Though some European raiders will show the beginnings of a winter coat, the return of the Breeders' Cup to Santa Anita this time entails a still more abrupt change of climate for those arriving from the East Coast of the United States. For while one planeload of New York horses did manage to hasten west today, even as Hurricane Sandy closed in, another seems likely to be grounded today. With bridges in their home city likely to be closed by the Port Authority, several leading fancies in the care of the record-breaking trainer Todd Pletcher are unlikely to make their scheduled departure.
Breeders' Cup regulations require all runners to be on site for 72 hours ahead of the weekend, but officials indicated that an exception will be made in the dramatic circumstances. Arrangements will be made to have all runners under the same surveillance, wherever they are stabled. The bulk of European runners had been flown out ahead of the anticipated disruption, but many horsemen remain uncertain of their own travel options, both on the East Coast and in Europe.
Richard Hughes, who hopes to crown his maiden championship by breaking his Breeders' Cup duck on Sky Lantern in the Juvenile Fillies' Turf, meanwhile kept up his relentless autumn form with another four winners at Leicester. Remarkably, his father, Dessie, was able to match that feat by saddling a winner at Naas and three at Galway. Most notable of the latter was Lyreen Legend, a useful novice hurdler last season, who looked a real prospect for staying chases at the first attempt.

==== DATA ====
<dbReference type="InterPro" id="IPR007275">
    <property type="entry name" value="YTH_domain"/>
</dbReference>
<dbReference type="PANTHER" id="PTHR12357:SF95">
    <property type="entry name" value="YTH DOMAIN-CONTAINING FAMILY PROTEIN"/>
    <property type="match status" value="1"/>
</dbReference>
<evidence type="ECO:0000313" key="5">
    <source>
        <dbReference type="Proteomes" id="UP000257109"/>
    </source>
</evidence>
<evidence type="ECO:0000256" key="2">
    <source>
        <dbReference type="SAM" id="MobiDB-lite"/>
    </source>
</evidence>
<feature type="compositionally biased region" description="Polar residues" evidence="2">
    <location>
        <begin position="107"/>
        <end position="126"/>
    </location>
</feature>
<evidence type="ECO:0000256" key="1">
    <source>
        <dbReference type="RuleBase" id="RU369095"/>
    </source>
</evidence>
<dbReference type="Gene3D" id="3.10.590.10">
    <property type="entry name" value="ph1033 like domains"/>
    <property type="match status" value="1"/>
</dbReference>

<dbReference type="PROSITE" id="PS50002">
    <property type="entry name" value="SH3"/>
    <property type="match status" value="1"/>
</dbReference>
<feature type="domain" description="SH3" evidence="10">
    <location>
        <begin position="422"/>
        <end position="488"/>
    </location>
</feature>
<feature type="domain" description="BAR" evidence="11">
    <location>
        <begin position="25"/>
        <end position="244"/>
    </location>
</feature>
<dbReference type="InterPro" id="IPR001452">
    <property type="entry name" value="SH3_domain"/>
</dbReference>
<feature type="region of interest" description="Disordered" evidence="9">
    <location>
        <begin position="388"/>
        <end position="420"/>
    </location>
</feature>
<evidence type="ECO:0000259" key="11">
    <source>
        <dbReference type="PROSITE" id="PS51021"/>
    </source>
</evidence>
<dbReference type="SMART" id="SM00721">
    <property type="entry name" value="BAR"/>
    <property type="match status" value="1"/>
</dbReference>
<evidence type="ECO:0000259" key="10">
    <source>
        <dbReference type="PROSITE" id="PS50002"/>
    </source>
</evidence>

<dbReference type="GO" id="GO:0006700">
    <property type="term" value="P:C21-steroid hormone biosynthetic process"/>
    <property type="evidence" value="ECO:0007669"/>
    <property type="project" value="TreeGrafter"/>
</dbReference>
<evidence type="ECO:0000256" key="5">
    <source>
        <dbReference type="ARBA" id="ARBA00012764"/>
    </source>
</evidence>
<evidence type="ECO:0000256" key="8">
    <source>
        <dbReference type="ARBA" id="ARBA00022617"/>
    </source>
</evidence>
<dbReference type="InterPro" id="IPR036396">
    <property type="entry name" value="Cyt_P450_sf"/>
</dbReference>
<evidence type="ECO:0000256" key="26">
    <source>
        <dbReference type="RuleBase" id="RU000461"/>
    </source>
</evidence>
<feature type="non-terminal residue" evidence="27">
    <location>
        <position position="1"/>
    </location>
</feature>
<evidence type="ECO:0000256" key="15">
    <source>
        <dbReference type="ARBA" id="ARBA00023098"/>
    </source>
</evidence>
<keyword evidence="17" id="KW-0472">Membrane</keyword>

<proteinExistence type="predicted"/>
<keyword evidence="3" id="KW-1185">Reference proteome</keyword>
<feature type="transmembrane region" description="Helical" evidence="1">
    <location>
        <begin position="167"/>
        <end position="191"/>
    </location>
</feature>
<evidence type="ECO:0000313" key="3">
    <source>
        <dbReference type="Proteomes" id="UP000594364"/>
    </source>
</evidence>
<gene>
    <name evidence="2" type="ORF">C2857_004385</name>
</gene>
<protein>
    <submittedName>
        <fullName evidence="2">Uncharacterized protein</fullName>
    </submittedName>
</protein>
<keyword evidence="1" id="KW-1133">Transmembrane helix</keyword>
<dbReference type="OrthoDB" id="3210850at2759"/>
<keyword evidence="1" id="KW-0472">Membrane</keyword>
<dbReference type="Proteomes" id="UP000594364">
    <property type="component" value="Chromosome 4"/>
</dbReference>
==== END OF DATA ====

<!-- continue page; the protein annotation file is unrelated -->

He was just one of several jumpers, either side of the Irish Sea, undertaking preliminary skirmishes en route to major battlegrounds of the winter. Tominator, a smart handicapper on the Flat, made an auspicious start over timber at Bangor, but top billing went to Hidden Cyclone, who is 20-1 from 33-1 with Boylesports for the Betfred Cheltenham Gold Cup after seeing off some useful, race-fit rivals over an inadequate trip at Naas.
Hidden Cyclone had not been seen since his defeat by Sir Des Champs in January – only his second reverse in nine career starts, the other likewise behind a subsequent Festival winner in First Lieutenant. Shark Hanlon, his trainer, has long viewed him as potentially top-class, and will hardly think less of him after ending a nightmare streak exceeding 100 consecutive losers. Though looking a little rusty, both in his jumping and in his focus on the run-in, Hidden Cyclone powered home by a length and a half under Andrew McNamara. "He hadn't run for nine months so wouldn't have been spot on for this," Hanlon said. "Andrew said he was a bit leery after the last, but he had plenty in the tank."
Perhaps the most gratifying spectacle of all, however, was at Galway – where Go Native completed his rehabilitation after injury with a stylish success on the Flat. His trainer, Noel Meade, pronounced the top-class hurdler "back to his best" and will restore him to timber at Punchestown next month.
Chris McGrath's Nap: Beyeh (4.10 Yarmouth)
Showed a measure of ability once switching stables and sent over hurdles, and returns to the Flat off a very modest rating.
Next Best: Attain (3.10 Yarmouth)
Has dropped down weights and signs of renewal tried in blinkers last time, travelling well when hampered. Has form over distance and going.
One to watch: Sunbula (Charles Hills) is bred to thrive over middle distances next year, and laid promising foundations in her debut at Newmarket last week.
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